September is always an interesting month as we observe the shorebirds return to Broome from their northerly migration. The shorebirds gather on Cable Beach from around two hours before until two hours after high tide. The variety of shorebirds among the flock enables you to encounter several species quite easily, but sometimes there is an odd shorebird that stands out among the flock. Last week I shared the first encounter with a Little Curlew on Cable Beach returning from migration. Little Curlew have continued to increase in numbers over the week as have all of the migratory shorebirds.

On 19th September I encountered the first returning Broad-billed Sandpiper on Cable Beach. Broad-billed Sandpipers could easily be overlooked among the large flocks of Red-necked Stint on Cable Beach due to their similar size. Although the Curlew Sandpiper also has a down curved bill it is a substantially larger shorebird when compared to the Broad-billed Sandpiper. The bill of a Broad-billed Sandpiper is also much wider closer to the head.

Once the tide started to recede I was able to watch the Red-necked Stint and Red-capped Plovers move forward to feed. As the shorebirds spread out I was able to photograph the lone Broad-billed Sandpiper. Without the bill profile being shown the Broad-billed Sandpiper would be a shorebird that could easily be overlooked. In the header photo the Broad-billed Sandpiper is the second bird from the left.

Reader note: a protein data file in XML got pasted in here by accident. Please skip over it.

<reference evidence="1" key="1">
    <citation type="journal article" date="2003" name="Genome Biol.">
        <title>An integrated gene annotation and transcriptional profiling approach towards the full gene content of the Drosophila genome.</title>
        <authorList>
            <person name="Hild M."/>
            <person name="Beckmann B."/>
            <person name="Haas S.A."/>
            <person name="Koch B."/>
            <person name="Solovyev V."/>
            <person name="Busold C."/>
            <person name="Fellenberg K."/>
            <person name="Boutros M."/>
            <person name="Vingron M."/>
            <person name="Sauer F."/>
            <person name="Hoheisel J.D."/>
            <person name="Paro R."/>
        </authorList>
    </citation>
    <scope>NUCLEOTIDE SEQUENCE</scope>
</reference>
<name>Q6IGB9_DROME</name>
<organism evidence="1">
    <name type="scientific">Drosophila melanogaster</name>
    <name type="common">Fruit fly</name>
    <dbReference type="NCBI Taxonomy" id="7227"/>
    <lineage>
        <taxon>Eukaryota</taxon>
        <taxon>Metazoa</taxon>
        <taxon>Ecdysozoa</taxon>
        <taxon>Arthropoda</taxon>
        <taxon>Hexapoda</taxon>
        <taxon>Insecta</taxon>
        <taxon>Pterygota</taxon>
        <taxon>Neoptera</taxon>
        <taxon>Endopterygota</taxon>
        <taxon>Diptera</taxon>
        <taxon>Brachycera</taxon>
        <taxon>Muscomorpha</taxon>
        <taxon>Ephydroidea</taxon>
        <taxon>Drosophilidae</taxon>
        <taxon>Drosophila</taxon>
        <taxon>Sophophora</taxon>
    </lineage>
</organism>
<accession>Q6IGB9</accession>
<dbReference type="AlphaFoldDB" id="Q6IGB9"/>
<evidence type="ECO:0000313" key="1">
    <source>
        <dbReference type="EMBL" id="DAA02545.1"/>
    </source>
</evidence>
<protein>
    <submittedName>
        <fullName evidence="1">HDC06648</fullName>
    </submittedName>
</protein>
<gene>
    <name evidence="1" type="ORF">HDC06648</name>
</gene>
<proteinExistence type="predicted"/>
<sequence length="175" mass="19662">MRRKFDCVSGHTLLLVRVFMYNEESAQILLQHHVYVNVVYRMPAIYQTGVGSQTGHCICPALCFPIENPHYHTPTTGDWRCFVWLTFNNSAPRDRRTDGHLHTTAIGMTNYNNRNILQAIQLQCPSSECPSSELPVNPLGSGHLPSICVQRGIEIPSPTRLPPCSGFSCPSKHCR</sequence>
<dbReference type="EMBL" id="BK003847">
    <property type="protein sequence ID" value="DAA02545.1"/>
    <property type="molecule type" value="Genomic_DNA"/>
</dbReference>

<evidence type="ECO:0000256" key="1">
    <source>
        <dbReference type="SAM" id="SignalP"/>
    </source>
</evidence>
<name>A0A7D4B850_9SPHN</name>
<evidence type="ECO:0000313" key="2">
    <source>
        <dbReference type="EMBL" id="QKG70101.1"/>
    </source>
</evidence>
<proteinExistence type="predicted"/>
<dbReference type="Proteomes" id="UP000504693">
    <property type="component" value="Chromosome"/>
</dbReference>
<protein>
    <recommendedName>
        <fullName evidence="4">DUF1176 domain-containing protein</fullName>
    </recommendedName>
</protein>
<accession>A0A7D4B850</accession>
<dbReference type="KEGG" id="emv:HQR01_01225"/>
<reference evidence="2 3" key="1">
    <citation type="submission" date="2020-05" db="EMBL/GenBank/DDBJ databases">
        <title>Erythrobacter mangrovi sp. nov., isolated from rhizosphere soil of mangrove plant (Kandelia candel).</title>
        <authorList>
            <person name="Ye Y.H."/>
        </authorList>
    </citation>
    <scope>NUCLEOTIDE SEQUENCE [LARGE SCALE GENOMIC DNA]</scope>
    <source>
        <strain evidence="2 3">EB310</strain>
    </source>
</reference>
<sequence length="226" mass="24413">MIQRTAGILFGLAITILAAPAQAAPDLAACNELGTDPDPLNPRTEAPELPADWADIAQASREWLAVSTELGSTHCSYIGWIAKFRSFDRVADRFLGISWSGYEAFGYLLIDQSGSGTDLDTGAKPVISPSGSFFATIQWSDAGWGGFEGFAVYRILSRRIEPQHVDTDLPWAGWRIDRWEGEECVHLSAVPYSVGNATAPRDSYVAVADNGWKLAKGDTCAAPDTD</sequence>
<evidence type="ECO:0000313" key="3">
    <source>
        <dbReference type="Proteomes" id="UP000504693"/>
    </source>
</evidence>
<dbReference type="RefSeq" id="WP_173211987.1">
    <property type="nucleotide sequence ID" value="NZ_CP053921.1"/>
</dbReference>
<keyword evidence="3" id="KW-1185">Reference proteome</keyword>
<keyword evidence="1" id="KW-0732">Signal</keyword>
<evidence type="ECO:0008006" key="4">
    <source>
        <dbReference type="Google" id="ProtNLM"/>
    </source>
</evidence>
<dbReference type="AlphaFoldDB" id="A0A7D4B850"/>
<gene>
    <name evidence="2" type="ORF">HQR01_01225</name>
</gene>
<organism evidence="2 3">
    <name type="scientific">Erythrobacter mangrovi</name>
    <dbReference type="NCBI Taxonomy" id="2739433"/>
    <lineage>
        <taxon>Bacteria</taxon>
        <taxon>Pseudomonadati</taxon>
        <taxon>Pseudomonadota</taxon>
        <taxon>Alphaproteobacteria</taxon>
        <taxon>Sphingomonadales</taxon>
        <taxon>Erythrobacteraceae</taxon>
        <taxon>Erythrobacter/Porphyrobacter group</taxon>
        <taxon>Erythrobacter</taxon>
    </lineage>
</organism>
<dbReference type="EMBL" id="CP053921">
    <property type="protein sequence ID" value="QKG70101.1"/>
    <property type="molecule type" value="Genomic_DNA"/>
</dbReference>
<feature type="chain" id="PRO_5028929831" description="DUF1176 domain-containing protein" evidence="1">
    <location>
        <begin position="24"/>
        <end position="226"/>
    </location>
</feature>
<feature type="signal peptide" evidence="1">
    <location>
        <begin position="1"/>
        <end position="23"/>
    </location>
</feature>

Broad-billed Sandpiper on the right with three Red-necked Stint

Broad-billed Sandpiper with Red-capped Plover and Red-necked Stint

Broad-billed Sandpiper

Although Broad-billed Sandpipers are one of many shorebirds found around the Broome coastline they are one of the harder species to photograph. They are often hidden among the other shorebirds and so I was delighted to finally capture one with my camera on Cable Beach recently.

Written by Clare M
Clare and her husband, Grant, have lived permanently in Broome, Western Australia since 1999 after living in various outback locations around Western Australia and Darwin. She has lived in the Middle East and the United States and traveled extensively in Europe. She monitors Pied Oystercatchers breeding along a 23km stretch of Broome's coastline by bicycle and on foot. She chooses not to participate in social media, but rather wander off into the bush for peace and tranquility. Thankfully she can write posts in advance and get away from technology!